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Submitted by Scott Cleland on Wed, 2012-01-11 16:25
Submitted by Scott Cleland on Fri, 2012-01-06 12:17
Google’s recent ~$1b 3-year deal with Mozilla for Google to be the default search provider for hundreds of millions of Firefox browser users, which comprise over a quarter of the global browser/search market, has much broader and more serious antitrust implications for Google’s already very tenuous antitrust situation than most everyone appreciates.
Submitted by Scott Cleland on Wed, 2011-12-14 12:20
The House Manager’s Amendment to the pending House Stop Online Piracy Act (SOPA) fixed the major legitimate problems with the original bill, effectively isolating the small but extremely vociferous minority of SOPA opponents, especially Google.
See my Forbes Tech Capitalist post here for a political outlook of the SOPA/PIPA anti-piracy legislation, which is likely to become law in 2012.
Submitted by Scott Cleland on Wed, 2011-11-30 12:04
The likely passage of online anti-piracy legislation (SOPA/PIPA) in 2012 has put a spotlight on the substantial ad-based business interests aligned with piracy and against piracy enforcement.
See my Forbes Tech Capitalist post here to learn why Grand Theft Auto-mated is such big business and so anti-piracy enforcement.
Submitted by Scott Cleland on Mon, 2011-11-28 12:06
The only thing proponents of Net neutrality regulation and opponents of online piracy legislation appear to have in common is the boy-crying-wolf "censorship" rhetoric of FreePress' Save The Internet activists.
See my Forbes Tech Capitalist post here, "SOPA Opponents' Bogus Net Neutrality Comparisons."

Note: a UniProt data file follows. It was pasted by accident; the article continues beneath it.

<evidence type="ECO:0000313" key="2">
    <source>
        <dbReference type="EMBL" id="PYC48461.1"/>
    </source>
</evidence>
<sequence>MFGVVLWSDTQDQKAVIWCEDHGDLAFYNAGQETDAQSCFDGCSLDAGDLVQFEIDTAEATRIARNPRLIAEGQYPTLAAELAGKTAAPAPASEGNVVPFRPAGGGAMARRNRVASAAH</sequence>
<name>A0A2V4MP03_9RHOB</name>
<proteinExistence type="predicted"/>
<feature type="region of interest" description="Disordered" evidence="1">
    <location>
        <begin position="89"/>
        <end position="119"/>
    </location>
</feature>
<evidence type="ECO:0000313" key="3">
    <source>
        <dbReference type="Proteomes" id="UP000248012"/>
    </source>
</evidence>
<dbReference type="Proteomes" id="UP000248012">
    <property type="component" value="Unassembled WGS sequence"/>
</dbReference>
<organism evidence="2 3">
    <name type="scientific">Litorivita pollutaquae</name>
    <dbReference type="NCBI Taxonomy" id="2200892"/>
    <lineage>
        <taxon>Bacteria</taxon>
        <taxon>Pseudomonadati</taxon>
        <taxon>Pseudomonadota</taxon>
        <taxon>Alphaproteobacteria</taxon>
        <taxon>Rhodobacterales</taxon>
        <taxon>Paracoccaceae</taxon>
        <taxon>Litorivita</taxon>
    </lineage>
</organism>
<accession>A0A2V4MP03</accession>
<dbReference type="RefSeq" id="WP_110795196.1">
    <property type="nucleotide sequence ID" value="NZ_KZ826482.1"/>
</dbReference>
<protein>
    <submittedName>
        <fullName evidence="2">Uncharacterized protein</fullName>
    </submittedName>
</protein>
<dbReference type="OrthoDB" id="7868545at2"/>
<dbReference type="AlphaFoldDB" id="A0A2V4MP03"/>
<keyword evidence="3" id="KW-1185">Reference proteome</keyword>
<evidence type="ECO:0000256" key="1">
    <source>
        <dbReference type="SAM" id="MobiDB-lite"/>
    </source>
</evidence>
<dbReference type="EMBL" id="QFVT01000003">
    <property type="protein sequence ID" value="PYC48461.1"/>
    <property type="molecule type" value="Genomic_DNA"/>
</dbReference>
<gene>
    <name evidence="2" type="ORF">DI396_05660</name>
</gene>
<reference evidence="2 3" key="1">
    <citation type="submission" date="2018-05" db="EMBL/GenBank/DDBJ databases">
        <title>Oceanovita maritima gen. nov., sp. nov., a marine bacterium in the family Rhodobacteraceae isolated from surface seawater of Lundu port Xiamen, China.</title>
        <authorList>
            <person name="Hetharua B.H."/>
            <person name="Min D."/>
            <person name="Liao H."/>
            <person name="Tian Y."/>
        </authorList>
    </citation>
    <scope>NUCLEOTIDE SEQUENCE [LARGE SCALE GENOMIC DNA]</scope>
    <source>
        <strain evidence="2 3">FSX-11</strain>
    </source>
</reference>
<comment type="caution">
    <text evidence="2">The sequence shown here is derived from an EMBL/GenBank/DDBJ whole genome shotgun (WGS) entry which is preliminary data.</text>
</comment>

Submitted by Scott Cleland on Tue, 2011-11-15 12:19
In compiling and ranking the top threats facing Google, I was amazed at the breadth, depth, diversity and seriousness of the threats and liabilities facing Google.
Please see my Forbes Tech Capitalist post here to learn the ranking of what threats to Google are most serious and why.
Submitted by Scott Cleland on Thu, 2011-11-10 13:39
The Senate's 52-46 rejection of the Resolution of Disapproval of the FCC's net neutrality regulations (after the House voted differently 240-179 to disapprove last spring), is a classic pyrrhic victory for net neutrality proponents in two big ways.
First, the issue put the FCC on the political radar screen of every Member of Congress, and not in a good way.
For several hours the Senate debated and then officially voted on whether the Constitutionally-authorized Congress should be the entity to effectively establish new Internet law, or whether unelected FCC commissioners with no direct statutory authority from Congress should be able to effectively establish new Internet law and effectively claim boundless unchecked regulatory power whenever they see fit.
Supporters of the FCC were put in the very awkward position of politically having to defend a constitutional/legal position that:
Submitted by Scott Cleland on Mon, 2011-11-07 17:47
As the Senate prepares to vote on the fate of the FCC's net neutrality regulations this week, it's instructive to look more closely at the politics of regulating the Internet.
Read my Forbes Tech Capitalist post here.
Submitted by Scott Cleland on Wed, 2011-11-02 18:56
Submitted by Scott Cleland on Fri, 2011-10-28 11:03
How could Google fail to meet the security needs of the City of Los Angeles in its trophy government cloud contract?
Learn why in my Forbes Tech Capitalist post here, entitled "Google Too Fast and Loose for LAPD."